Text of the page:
Death Penalty: No
Puerto Rico Capitol building. Photo by Mtmelendez.
Spanish colonists brought the death penalty to Puerto Rico. The first recorded executions in Puerto Rico took place in 1514, when four slaves were hanged for an uprising. From 1514-1929, 589 executions were carried out in Puerto Rico. (Source: Jalil Sued-Badillo, PhD., La Pena de Muerte en Puerto Rico: Retrospectiva histórica para una reflexión contemporánea, Puerto Rico, 2000.)
The last execution in Puerto Rico was the hanging of Pascual Ramos in 1927 for the murder of his boss.
In 2005, an Appeal Court of the Commonwealth of Puerto Rico held that it would be unconstitutional to extradite Juan Melendez Cruz to Pennsylvania if he faced a possible death sentence. The court referred to the issue as one involving the fundamental right to life. In July 2003, Philadelphia District Attorney spokeswoman Cathie Abookire confirmed that Melendez Cruz, a Puerto Rican native, could face the death penalty in Pennsylvania. Melendez Cruz's attorney, Eileen Diaz, argued that extradition of her client under such circumstances was prohibited by the Puerto Rican constitution.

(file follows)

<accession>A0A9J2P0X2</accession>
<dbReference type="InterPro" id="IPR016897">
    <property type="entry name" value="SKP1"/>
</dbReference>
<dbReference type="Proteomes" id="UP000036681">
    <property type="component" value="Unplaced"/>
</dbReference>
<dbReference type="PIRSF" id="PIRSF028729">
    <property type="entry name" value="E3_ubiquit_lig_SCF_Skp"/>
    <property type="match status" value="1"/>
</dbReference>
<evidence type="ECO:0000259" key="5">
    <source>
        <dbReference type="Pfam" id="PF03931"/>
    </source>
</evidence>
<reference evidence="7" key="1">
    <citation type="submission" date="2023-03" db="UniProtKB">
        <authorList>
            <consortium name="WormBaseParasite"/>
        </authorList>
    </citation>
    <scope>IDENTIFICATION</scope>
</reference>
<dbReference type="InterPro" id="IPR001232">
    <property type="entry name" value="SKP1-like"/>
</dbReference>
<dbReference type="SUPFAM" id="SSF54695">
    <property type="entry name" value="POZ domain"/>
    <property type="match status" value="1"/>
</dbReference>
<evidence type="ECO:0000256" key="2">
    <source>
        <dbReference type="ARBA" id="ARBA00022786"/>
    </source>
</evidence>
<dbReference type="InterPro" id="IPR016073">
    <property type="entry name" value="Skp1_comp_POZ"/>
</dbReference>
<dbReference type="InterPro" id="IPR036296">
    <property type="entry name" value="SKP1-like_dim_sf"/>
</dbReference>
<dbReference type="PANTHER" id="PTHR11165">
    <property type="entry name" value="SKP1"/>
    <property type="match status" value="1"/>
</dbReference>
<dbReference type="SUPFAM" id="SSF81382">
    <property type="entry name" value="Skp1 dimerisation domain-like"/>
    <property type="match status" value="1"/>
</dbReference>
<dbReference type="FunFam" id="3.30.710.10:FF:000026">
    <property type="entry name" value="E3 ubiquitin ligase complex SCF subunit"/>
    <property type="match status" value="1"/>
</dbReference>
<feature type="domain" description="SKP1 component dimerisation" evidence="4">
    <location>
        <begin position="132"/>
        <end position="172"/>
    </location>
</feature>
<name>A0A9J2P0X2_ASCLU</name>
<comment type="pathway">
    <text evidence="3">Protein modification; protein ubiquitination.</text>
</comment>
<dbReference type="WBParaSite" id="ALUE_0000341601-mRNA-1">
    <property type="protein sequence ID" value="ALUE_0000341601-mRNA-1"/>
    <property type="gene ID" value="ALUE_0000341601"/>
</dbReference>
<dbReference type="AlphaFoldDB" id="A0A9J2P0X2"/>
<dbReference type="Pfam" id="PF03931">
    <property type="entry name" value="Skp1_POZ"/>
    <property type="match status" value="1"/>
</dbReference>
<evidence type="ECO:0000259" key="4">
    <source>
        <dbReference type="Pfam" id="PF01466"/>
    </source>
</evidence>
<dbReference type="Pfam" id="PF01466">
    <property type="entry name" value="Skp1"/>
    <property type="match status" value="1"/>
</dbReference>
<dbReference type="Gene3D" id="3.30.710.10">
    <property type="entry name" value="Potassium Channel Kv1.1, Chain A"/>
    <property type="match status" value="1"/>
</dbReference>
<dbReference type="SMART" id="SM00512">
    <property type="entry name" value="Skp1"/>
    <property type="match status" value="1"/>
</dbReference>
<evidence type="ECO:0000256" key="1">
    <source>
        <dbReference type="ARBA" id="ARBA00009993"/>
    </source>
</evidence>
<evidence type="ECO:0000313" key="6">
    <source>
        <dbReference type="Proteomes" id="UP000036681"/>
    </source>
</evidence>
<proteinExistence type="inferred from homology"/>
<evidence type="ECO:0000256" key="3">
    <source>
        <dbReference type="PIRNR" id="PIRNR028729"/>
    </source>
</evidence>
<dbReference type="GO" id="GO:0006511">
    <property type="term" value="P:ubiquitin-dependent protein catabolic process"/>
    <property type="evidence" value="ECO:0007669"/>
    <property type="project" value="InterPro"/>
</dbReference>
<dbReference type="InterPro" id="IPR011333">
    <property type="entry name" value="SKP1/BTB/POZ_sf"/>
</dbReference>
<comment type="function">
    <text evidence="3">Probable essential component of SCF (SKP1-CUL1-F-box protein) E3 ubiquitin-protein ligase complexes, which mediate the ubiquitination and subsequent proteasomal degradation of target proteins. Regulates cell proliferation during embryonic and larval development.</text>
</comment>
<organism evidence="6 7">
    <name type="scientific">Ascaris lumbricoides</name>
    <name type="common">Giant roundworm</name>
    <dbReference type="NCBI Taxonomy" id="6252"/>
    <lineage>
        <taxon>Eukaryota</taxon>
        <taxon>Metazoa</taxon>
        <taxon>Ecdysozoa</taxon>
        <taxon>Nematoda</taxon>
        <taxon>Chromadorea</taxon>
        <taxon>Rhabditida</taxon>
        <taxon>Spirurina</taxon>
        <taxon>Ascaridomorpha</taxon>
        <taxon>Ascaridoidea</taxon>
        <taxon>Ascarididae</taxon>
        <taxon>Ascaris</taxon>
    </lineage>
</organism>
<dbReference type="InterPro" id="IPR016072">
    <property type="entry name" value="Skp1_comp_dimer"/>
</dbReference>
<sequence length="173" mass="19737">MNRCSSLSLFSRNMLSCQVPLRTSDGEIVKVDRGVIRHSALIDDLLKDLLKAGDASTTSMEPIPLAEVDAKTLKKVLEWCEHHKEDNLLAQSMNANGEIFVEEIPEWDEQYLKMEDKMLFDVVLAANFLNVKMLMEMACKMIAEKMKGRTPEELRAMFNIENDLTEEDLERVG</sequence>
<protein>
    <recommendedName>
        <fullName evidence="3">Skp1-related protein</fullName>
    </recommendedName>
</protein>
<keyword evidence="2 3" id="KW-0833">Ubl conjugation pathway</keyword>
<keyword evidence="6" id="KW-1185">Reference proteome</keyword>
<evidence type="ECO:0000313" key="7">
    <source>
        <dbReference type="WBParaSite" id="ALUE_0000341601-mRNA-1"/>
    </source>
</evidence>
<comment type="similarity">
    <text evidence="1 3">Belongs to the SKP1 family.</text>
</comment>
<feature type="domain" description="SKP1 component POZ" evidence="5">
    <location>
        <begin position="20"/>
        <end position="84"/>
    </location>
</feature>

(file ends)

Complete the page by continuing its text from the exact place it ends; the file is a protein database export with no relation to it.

Milestones in abolition/reinstatement
Puerto Rico abolished the death penalty in 1929, two years after their last execution.
In 1952, when Puerto Rico drafted and ratified their own constitution, the Bill of Rights included the straightforward decree "the death penalty shall not exist."
Because of Puerto Rico's status as a Commonwealth of the United States, it is subject to some federal laws, and the U.S. has recently sought the death penalty on federal charges in a number of cases. However, no death sentences have resulted.
Other interesting facts
The first Inquisition court in the western hemisphere was established in San Juan in 1519.